Cell signal puts Cohen outside Prague around time of purported Russian meeting | McClatchy Washington Bureau


Michael Cohen was Donald Trump’s personal lawyer and avid supporter. On Aug. 21, 2018, Cohen plead guilty to eight counts, including campaign finance violations.

Davis said he hopes that, after Mueller has completed his investigation, Cohen “will be able to tell his story about Donald Trump and what caused him to change his mind about working for Trump and telling the truth about Trump … Then he’ll be able to talk about all the reasons why he believes Trump is a dangerous man to be president.”

Another former Watergate prosecutor, Nick Akerman, said Davis’ denials about a Prague trip can’t be taken too seriously because it would be “standard for Mueller to tell Cohen and his lawyers not to discuss publicly the details” of the investigation.

Cohen and Trump gradually became estranged after Trump’s election victory, and they severed ties entirely last May, as multiple investigations into Cohen’s activities heated up.

The cell phone evidence, the sources said, was discovered sometime after Cohen apparently made his way to the Czech Republic.

The records show that the brief activation from Cohen’s phone near Prague sent beacons that left a traceable electronic signature, said the four sources.

Mueller’s investigators, some of whom have met with Steele, likely also pursued Cohen’s cell phone records. It would be a common early step in such an investigation for a prosecutor to obtain a court warrant for all U.S. and foreign phone company records of key subjects, even those dating back more than 18 months.

Such data might enable investigators to track Cohen’s whereabouts whenever the phone was in his possession, even if it was turned off, said several experts, including a former senior Justice Department official who declined to be identified.

These officials said intelligence agencies and federal investigators often can examine electronic records to trace the location of a cell phone or any other device sending signals over phone lines or the Internet, so long as the data was still stored by phone carriers or cell phone manufacturers that offer location-tracking services, such as Apple and Google.

Jan Neumann, the assumed name of a former Russian intelligence officer who defected to the United States years ago, said that Cohen’s electronic cell tower trail appears to reflect sloppy “tradecraft.”

“You can monitor and control cell phones in Europe same as you do it here in US,” Neumann told McClatchy. “As long as the battery is physically located in the phone, even when it’s turned off, the mobile phone’s approximate location can be detected and tracked. Any attempt to use an app, to get mail, send texts, connect to a Wifi network, your phone and your location will be detected.”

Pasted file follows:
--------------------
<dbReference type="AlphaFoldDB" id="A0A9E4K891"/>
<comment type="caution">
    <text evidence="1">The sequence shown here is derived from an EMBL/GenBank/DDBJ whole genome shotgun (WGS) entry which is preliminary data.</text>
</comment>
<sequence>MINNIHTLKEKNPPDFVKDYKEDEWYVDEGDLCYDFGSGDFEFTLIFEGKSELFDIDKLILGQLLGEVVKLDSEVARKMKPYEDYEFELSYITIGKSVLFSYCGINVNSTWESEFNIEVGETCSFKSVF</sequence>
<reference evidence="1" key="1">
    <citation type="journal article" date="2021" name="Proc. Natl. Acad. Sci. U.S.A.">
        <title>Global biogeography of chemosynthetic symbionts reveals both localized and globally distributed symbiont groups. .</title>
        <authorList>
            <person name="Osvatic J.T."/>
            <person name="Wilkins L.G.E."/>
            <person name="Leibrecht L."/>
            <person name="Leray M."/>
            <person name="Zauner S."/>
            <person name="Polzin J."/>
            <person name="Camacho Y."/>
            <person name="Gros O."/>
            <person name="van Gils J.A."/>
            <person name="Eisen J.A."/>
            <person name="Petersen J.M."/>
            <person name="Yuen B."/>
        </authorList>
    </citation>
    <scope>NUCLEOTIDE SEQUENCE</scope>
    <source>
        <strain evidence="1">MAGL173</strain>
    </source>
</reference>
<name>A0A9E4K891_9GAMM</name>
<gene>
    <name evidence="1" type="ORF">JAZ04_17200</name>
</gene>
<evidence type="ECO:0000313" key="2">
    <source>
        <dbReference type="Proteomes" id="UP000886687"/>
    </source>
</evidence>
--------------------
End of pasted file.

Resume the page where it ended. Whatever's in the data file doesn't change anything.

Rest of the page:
“It would not be very professional to take your phone to a secret meeting,” said Neumann, who has consulted for the U.S. intelligence community. In this case, he said, “it would be more logical to leave it turned on and connected to a WIFI network in a hotel in Germany.”

It was during the same late August-early September time span in 2016 that an Eastern European intelligence agency eavesdropped on a conversation in which a Russian official advised another that Cohen was in Prague, two of the sources said.

The sources could not definitively pin down the date or dates that the intelligence indicated Cohen was in the vicinity of Prague. Cohen has insisted that he was in Southern California with his son from Aug. 23-29, 2016, but his public alibis have not been so airtight as to preclude flights to and from Europe during the relevant period.

Even if Cohen has told investigators about a furtive meeting in Prague, it could be difficult for Mueller to corroborate his story. Any Russians with whom he met are likely out of the reach of U.S. law enforcement officials, because the United States has no extradition treaty with Moscow.

If Cohen indeed made the journey to the Czech Republic, one lingering mystery is how he entered Europe’s visa-free, 29-nation Schengen area without detection. While those countries’ open-border arrangements would have spared Cohen from having to produce a visa to travel between Germany and Prague, U.S. and European authorities should have a record if he took a trip to Europe. Those records are not public.

Congressional committee chairs, including California Rep. Adam Schiff, who will lead the House Intelligence Committee beginning in January when Democrats take control, have asked Cohen to return to Capitol Hill to testify further about his knowledge of Trump’s ties to Russia.

But Davis said Cohen won’t appear publicly until Mueller completes his investigation.

Peter Stone is a McClatchy special correspondent.

Kevin G. Hall contributed to this report.

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